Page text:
Characterization methods
Wide angle X-ray diffraction (XRD), (Bruker D8 advance, Germany) equipped with Cu Kα generator (λ=0.154 nm) as X-ray source , operating (40 kV, 40 mA) at a scan rate of 0.05° per 0.5 s and scattering intensity measured 2° from 1° to 40° is used to examine the crystal structure of the PHB/CNC nanocomposites. Thermogravimetric Analysis (TGA) (Netzsch) for nanocomposites (~5 mg) is performed under nitrogen atmosphere (at flow rate of 250 mL/min) from 25°C to 500°C at different heating rates. Morphology studies of PHB/CNC nanocomposites and CNC are carried out using field emission scanning electron microscope (FESEM) (Sigma, Zeiss) and atomic force microscopy (AFM) (Agilent, Model 5500 series). WSxM 5.0 Develop 6.5 software (Nanotec Electronica S.L.) has been used for processing the AFM images. For calculation of diameter of CNCs an arbitrary area (consisting of a dense CNC region) is selected on AFM micrograph and corresponding 3D image is generated and average height profile calculated. However, the average length distribution of CNCs is calculated from the AFM topography image.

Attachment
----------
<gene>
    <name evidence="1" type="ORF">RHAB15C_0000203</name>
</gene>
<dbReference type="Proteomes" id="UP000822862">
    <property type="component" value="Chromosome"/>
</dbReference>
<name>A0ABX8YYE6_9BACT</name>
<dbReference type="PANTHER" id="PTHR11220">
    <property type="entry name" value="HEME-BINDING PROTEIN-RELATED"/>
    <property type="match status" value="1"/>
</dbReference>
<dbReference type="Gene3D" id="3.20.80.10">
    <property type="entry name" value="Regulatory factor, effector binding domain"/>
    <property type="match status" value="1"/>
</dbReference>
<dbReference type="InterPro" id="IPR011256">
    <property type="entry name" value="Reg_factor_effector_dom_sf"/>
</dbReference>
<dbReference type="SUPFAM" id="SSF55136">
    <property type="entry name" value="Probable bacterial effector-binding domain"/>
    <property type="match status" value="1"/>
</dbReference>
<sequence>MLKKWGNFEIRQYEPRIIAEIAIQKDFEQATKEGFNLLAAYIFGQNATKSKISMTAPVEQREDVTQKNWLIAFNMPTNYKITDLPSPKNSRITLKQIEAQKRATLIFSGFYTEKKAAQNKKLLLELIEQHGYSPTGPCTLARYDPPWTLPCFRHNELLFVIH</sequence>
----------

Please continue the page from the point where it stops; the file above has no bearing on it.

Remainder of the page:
Kinetic modeling of TGA data: theoretical background
Different kinetic models are proposed to understand the polymer degradation mechanism through prediction of the kinetic parameters based on the data obtained from TGA curves [14].
The kinetic parameters (i.e., A, n and E) can be calculated from TGA data by using the basic rate equation:
dα/dt=k(T) f(α)             (1)
where α represents the extent of reaction, which is determined from the TGA data ( fractional mass loss), t is time, k(T) represents the temperature dependent rate constant expressed by an Arrhenius type expression and f(α) denotes the particular reaction model, which determines the dependence of the reaction rate on the extent of reaction.
The temperature dependence of the rate constant can be expressed by Arrhenius equation
k=A exp ((-E)/RT)             (2)
where A and E are pre-exponential factor and activation energy, respectively.
Equation (1) can be written as
dα/dt= A exp ((-E)/RT)f(α)              (3)
In order to determine the kinetic triplet (A, E and f(α)), various methods have been developed. They are classified as isoconversional and model fitting methods. In this study two isoconversional models (i.e. Ozawa Flynn Wall and Kissinger Akahira Sunose) and two model fitting methods (i.e. Kissinger and Coats-Redfern) are considered for determining the kinetics of thermal degradation and thermal stability of pristine PHB and PHB/CNC nanocomposites.
Ozawa Flynn Wall (OFW) Model
OFW model is an integral isoconversional method derived by using Doyle’s approximation using multiple heating rates TGA data [15]. The model expression is given by
Log β=log AE/g(α)R-2.315-0.4567 E/RT              (4)